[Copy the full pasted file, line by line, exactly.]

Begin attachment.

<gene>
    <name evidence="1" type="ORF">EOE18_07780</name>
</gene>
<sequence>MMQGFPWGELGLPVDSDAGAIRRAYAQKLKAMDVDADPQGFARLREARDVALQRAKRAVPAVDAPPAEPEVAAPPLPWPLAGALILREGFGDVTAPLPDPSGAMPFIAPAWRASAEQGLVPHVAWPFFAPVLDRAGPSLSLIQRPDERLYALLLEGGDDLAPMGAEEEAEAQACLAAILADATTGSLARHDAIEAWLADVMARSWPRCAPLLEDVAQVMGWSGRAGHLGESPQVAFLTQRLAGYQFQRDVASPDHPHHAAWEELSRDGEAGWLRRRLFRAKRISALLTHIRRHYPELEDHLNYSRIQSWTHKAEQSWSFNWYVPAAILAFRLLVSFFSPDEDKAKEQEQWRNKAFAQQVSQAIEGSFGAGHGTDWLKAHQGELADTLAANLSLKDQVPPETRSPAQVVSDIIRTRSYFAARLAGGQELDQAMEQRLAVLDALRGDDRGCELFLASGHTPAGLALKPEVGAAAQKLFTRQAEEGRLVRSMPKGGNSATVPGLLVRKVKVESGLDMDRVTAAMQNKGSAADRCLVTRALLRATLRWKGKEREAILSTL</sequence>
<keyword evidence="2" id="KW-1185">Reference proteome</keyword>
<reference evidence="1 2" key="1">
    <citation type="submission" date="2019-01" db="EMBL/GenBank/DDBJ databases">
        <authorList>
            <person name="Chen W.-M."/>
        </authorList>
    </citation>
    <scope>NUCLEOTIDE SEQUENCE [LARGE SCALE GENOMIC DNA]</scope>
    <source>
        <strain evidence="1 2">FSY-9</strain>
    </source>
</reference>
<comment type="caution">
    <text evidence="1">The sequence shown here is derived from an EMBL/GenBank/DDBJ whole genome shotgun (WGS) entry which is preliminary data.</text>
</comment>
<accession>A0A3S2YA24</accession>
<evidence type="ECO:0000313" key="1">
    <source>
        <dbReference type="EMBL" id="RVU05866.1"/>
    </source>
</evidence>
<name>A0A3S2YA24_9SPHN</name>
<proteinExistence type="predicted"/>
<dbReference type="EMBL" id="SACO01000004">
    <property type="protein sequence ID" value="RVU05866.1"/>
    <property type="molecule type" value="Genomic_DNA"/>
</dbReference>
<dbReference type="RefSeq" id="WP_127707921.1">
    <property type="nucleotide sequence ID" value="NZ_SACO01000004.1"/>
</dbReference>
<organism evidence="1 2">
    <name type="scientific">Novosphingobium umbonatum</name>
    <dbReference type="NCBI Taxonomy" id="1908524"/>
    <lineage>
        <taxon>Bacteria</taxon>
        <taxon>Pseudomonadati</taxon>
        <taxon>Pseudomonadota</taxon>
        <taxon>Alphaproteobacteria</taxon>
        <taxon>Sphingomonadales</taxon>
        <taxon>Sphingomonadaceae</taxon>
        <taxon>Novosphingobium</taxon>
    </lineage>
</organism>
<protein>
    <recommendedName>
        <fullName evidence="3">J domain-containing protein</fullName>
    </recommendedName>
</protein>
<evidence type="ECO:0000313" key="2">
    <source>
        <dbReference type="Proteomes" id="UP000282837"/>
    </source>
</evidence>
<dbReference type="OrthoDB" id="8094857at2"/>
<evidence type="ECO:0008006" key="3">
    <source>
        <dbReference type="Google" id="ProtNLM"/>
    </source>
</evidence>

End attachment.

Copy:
<gene>
    <name evidence="1" type="ORF">EOE18_07780</name>
</gene>
<sequence>MMQGFPWGELGLPVDSDAGAIRRAYAQKLKAMDVDADPQGFARLREARDVALQRAKRAVPAVDAPPAEPEVAAPPLPWPLAGALILREGFGDVTAPLPDPSGAMPFIAPAWRASAEQGLVPHVAWPFFAPVLDRAGPSLSLIQRPDERLYALLLEGGDDLAPMGAEEEAEAQACLAAILADATTGSLARHDAIEAWLADVMARSWPRCAPLLEDVAQVMGWSGRAGHLGESPQVAFLTQRLAGYQFQRDVASPDHPHHAAWEELSRDGEAGWLRRRLFRAKRISALLTHIRRHYPELEDHLNYSRIQSWTHKAEQSWSFNWYVPAAILAFRLLVSFFSPDEDKAKEQEQWRNKAFAQQVSQAIEGSFGAGHGTDWLKAHQGELADTLAANLSLKDQVPPETRSPAQVVSDIIRTRSYFAARLAGGQELDQAMEQRLAVLDALRGDDRGCELFLASGHTPAGLALKPEVGAAAQKLFTRQAEEGRLVRSMPKGGNSATVPGLLVRKVKVESGLDMDRVTAAMQNKGSAADRCLVTRALLRATLRWKGKEREAILSTL</sequence>
<keyword evidence="2" id="KW-1185">Reference proteome</keyword>
<reference evidence="1 2" key="1">
    <citation type="submission" date="2019-01" db="EMBL/GenBank/DDBJ databases">
        <authorList>
            <person name="Chen W.-M."/>
        </authorList>
    </citation>
    <scope>NUCLEOTIDE SEQUENCE [LARGE SCALE GENOMIC DNA]</scope>
    <source>
        <strain evidence="1 2">FSY-9</strain>
    </source>
</reference>
<comment type="caution">
    <text evidence="1">The sequence shown here is derived from an EMBL/GenBank/DDBJ whole genome shotgun (WGS) entry which is preliminary data.</text>
</comment>
<accession>A0A3S2YA24</accession>
<evidence type="ECO:0000313" key="1">
    <source>
        <dbReference type="EMBL" id="RVU05866.1"/>
    </source>
</evidence>
<name>A0A3S2YA24_9SPHN</name>
<proteinExistence type="predicted"/>
<dbReference type="EMBL" id="SACO01000004">
    <property type="protein sequence ID" value="RVU05866.1"/>
    <property type="molecule type" value="Genomic_DNA"/>
</dbReference>
<dbReference type="RefSeq" id="WP_127707921.1">
    <property type="nucleotide sequence ID" value="NZ_SACO01000004.1"/>
</dbReference>
<organism evidence="1 2">
    <name type="scientific">Novosphingobium umbonatum</name>
    <dbReference type="NCBI Taxonomy" id="1908524"/>
    <lineage>
        <taxon>Bacteria</taxon>
        <taxon>Pseudomonadati</taxon>
        <taxon>Pseudomonadota</taxon>
        <taxon>Alphaproteobacteria</taxon>
        <taxon>Sphingomonadales</taxon>
        <taxon>Sphingomonadaceae</taxon>
        <taxon>Novosphingobium</taxon>
    </lineage>
</organism>
<protein>
    <recommendedName>
        <fullName evidence="3">J domain-containing protein</fullName>
    </recommendedName>
</protein>
<evidence type="ECO:0000313" key="2">
    <source>
        <dbReference type="Proteomes" id="UP000282837"/>
    </source>
</evidence>
<dbReference type="OrthoDB" id="8094857at2"/>
<evidence type="ECO:0008006" key="3">
    <source>
        <dbReference type="Google" id="ProtNLM"/>
    </source>
</evidence>